Soviet President Mikhail S. Gorbachev continued a New Year's tradition and wished the American people a happy new year and said the 1990s will be "a decade of the drawing of the United States and the Soviet Union closer together."
In a companion message broadcast on Soviet television, President Bush praised Gorbachev as "a good partner in peace" and invited the people of the Soviet Union today to "look forward to a new century, and a new millennium, of peace, freedom and prosperity."
The messages continued an exchange begun by Gorbachev and former President Reagan in the mid-1980s.
Gorbachev's video message said, "The year 1990 can and must bring nearer a genuinely peaceful period of world history. There are still hesitations, wait-and-see attitudes, doubts and suspicions. But all this only reaffirms the crucial nature of the current situation."
Gorbachev called for making the 1990s "a decade of the drawing of the United States and the Soviet Union closer together on the basis of universal human values and the balance of interests. . . ."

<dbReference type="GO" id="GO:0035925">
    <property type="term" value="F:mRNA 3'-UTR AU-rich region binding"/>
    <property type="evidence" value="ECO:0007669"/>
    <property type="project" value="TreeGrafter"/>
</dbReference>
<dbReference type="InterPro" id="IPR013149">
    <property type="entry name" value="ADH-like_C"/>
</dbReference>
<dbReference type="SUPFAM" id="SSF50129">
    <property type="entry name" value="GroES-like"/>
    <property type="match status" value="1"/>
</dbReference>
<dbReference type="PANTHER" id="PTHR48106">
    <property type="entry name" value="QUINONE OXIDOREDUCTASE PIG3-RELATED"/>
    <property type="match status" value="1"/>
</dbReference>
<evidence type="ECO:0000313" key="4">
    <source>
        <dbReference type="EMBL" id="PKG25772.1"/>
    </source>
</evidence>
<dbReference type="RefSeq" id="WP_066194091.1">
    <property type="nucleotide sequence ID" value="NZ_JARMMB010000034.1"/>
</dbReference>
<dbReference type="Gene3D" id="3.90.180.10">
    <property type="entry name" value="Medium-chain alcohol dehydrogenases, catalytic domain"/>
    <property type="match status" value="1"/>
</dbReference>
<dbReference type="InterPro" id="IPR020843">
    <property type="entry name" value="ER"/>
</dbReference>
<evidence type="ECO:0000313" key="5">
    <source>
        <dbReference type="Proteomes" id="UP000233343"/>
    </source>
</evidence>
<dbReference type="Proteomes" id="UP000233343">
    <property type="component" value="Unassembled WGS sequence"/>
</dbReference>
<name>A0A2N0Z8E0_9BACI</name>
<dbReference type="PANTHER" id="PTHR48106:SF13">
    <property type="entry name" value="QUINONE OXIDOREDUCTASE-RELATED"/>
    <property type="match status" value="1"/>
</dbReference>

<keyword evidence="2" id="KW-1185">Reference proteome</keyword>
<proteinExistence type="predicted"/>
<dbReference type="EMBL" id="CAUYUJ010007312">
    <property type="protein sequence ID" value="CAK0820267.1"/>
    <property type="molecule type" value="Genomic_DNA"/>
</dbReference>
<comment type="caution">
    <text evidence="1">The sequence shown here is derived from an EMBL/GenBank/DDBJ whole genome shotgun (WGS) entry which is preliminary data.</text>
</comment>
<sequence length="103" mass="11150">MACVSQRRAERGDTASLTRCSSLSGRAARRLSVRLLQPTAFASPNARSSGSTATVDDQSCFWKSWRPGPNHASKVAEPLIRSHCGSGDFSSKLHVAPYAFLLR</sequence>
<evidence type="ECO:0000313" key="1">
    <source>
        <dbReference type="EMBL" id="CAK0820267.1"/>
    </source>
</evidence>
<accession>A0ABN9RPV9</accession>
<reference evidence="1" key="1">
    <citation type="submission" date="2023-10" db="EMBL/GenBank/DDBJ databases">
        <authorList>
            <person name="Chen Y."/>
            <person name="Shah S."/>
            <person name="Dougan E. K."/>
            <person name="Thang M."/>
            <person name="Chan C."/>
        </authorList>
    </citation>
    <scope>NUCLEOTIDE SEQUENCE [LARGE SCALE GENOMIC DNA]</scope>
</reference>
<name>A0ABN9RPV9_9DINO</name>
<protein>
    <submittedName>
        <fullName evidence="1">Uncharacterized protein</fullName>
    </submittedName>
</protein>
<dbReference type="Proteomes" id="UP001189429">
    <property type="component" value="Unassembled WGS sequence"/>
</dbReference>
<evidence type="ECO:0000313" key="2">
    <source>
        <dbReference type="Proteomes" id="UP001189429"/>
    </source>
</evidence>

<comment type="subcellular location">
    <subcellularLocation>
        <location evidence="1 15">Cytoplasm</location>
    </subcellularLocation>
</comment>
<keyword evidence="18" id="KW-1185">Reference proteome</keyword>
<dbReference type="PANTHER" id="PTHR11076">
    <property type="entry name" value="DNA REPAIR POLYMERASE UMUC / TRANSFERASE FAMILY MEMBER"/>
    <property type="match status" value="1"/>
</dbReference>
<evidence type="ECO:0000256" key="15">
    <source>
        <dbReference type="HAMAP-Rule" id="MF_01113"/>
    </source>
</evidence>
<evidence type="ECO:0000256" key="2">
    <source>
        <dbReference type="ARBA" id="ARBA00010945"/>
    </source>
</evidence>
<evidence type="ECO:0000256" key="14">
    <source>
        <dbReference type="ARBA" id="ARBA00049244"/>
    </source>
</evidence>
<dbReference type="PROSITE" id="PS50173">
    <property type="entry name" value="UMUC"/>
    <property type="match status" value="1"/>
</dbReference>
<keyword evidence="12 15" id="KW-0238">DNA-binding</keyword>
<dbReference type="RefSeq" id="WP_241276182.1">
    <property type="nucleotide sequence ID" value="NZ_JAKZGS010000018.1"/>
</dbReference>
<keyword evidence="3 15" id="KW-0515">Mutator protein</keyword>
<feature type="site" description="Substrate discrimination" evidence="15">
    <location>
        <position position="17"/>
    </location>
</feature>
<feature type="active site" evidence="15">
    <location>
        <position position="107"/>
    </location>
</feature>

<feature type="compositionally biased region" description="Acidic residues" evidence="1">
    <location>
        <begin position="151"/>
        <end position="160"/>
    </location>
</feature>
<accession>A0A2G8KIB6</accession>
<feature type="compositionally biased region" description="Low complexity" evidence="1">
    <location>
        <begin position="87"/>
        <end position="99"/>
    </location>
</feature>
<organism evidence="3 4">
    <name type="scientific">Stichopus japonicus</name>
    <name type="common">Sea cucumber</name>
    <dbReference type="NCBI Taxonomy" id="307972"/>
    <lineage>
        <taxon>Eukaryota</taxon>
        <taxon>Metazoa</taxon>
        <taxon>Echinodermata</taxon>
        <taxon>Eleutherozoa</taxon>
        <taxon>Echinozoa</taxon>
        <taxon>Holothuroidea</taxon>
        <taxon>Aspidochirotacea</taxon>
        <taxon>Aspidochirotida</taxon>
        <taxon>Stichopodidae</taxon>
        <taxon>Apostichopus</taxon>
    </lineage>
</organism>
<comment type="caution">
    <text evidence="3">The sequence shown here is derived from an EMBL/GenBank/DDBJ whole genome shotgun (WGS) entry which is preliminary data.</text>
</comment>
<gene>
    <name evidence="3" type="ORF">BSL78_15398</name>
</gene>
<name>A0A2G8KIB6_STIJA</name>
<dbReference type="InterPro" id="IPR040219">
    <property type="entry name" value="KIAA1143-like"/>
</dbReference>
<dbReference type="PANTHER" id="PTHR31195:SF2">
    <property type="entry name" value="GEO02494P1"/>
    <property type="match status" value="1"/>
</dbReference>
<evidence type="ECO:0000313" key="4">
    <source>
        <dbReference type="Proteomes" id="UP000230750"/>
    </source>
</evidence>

"The entire world proceeds ahead. It wants happiness, freedom and prosperity. And it would be naive, senseless and dangerous to try to thwart this aspiration for a better future.
"During the Malta meeting, President Bush and I agreed that it was essential to get away from the Cold War and to abandon the Cold War instruments as well, so that 1990 and subsequent years could open up a period of genuine cooperation before us."
Gorbachev concluded by saying, "I wholeheartedly wish all Americans a happy new year."